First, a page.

Yes, this Impressionist Landscape is another watercolor “re – do.”
As I paint, I find it relaxing to realise, Yes we can return to our painting efforts later. Sometimes, much later.
We can change that painting and it can be improved.
Our painting efforts are not, “all flops and failures, and no good!”
I’m sure that this statement will resonate with many readers, many of you who are just beginning your watercolor journeys and are often frustrated.
Take heart. Tuck the painting into a little storage shelf or box.
There is Serenity
There is a peacefulness in knowing that sometime later, you will have the skills.
That in due time, you will have the knowledge to make the required alterations to a painting in order to showcase it to its full potential.
I don’t worry, or stress anymore about adding an image to my now quite large ‘Later’ box file.
I actually find it comforting.
Its my reserve box, full of bits and pieces, that I can select from at will when I want to paint, but not have to start right from scratch.
Later isn’t always procrastination
A secret…. The featured watercolor painting I’ve shown, was originally begun 10 years ago.
When we File our paintings in the “Later” Box we might at first feel guilty. Or frustrated.
But, this is not procrastination.
This is a valuable lesson in persistence, discipline, and self kindness.
So what if you end up with a box with 100 or 500 “later” images.
That only means you have 100 -500 opportunities down the track to try new resolution methods.
Recapturing the Freedom
Many times, those gathered from the “Later” box are the ones that have the vigor, the passion, the freedom we can’t fake in our more recent works.
We can’t manufacture an authentic enthusiasm that doesn’t exist.
We may have been trying, striving too hard. Trying to get a great painting.
Trying to get one that’s “Good Enough.”
Best to take the fresh painting with all its many faults and do just a wee bit of tweaking, altering.
And allow the painting’s fresh youthful vitality & impulsive quirkiness, carry the day.
Perfection or Serenity?
Technical brilliance and perfection should not always be the number #1 goal for our art efforts.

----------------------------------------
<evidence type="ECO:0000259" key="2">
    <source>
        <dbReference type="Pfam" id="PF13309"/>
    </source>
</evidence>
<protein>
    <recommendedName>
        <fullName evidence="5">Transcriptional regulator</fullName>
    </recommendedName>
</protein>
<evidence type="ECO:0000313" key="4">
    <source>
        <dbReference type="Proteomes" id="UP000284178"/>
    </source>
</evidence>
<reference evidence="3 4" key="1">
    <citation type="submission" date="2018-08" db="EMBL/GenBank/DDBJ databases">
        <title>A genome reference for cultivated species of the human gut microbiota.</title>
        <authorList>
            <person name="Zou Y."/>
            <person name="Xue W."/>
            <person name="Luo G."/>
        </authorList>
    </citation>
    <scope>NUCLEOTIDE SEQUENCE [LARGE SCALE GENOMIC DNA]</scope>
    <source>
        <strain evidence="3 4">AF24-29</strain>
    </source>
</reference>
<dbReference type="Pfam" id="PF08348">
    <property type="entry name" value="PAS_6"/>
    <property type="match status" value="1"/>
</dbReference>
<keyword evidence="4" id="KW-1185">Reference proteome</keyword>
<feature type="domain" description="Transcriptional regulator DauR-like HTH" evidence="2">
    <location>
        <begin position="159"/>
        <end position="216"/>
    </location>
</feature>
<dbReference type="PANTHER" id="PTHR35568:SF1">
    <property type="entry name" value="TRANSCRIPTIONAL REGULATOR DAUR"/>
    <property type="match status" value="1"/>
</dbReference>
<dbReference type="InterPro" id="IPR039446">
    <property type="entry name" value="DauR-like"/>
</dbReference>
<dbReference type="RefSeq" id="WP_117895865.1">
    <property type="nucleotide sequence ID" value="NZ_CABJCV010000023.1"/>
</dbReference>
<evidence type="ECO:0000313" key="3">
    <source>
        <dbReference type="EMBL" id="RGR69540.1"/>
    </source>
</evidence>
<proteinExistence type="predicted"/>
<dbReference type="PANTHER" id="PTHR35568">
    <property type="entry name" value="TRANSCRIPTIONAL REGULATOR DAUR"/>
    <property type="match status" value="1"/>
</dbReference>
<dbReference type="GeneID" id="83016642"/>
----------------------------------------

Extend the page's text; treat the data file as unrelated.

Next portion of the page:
We want the image to have spark, and Life.
And as we know, life isn’t always ‘perfect.’ A painting effort, an artistic expression that reflects Life, gives the viewers something.
By showing an imperfection or two, we allow the viewer to actually feel more at ease. At home.
More calm, more peaceful, more Serene.
When something is pristine, without spot blemish or wrinkle, ‘completely perfect’…. it tends to make many of us feel somewhat on guard.
We instinctively don’t want to do any thing to ‘mar’ that perfection. Nor to somehow ‘mess it up.’
We are not Serene …. in that environment.
Magical Mists watercolor with cobalt teal blue, cobalt violet and Burnt Umber.
This isn’t a “perfect” painting.
But even so, one can become lost within the branches, the textures, the subtle color transitions.
With the thin, lone sapling twisting from the marsh shorelines and the cobalt teal to insinuate sky and water… this is a very soft diffused painting.
Without technical brilliance.
But instead, it does have feeling. It has a sense of magic and serenity that lures us in. That works for me.
Pause when Uncertain
Back to the Featured Painting “Serenity.”
And so, once again, like the previous painting Magnolias this is an older painting.
Not new. Not fresh off the press by any means!
But, because I had been unclear at the time as to exactly what to do to make the improvements – I left it alone.
I put it aside. Into my “Later” box.
Then recently, bringing it out for some alterations and remodeling.
With alot of rinsing, scrubbing and lifting to get the light back, I now feel pleased.
Now it has the emotion I wanted from it.
I feel….. Serenity.
Burnt Umber PBr7 Maimerblue burnt umber, prussian blue, green earth
Cobalt Violet PV49 Daniel Smith
Ultramarine Blue PB29 Daniel Smith
Raw Sienna PBr7 Maimeriblu
- limiting the palette; 3-4 paints really are plenty
- watercolors can still be lifted off, even after 10 years
- many so called failures, are merely efforts that are “just not yet resolved”
- with time, with experience, with dogged persistence, so many things can be resolved
- cobalt violet mixed with ultramarine creates a great shadowy purple
- for me, serenity holds more value than pure technical perfection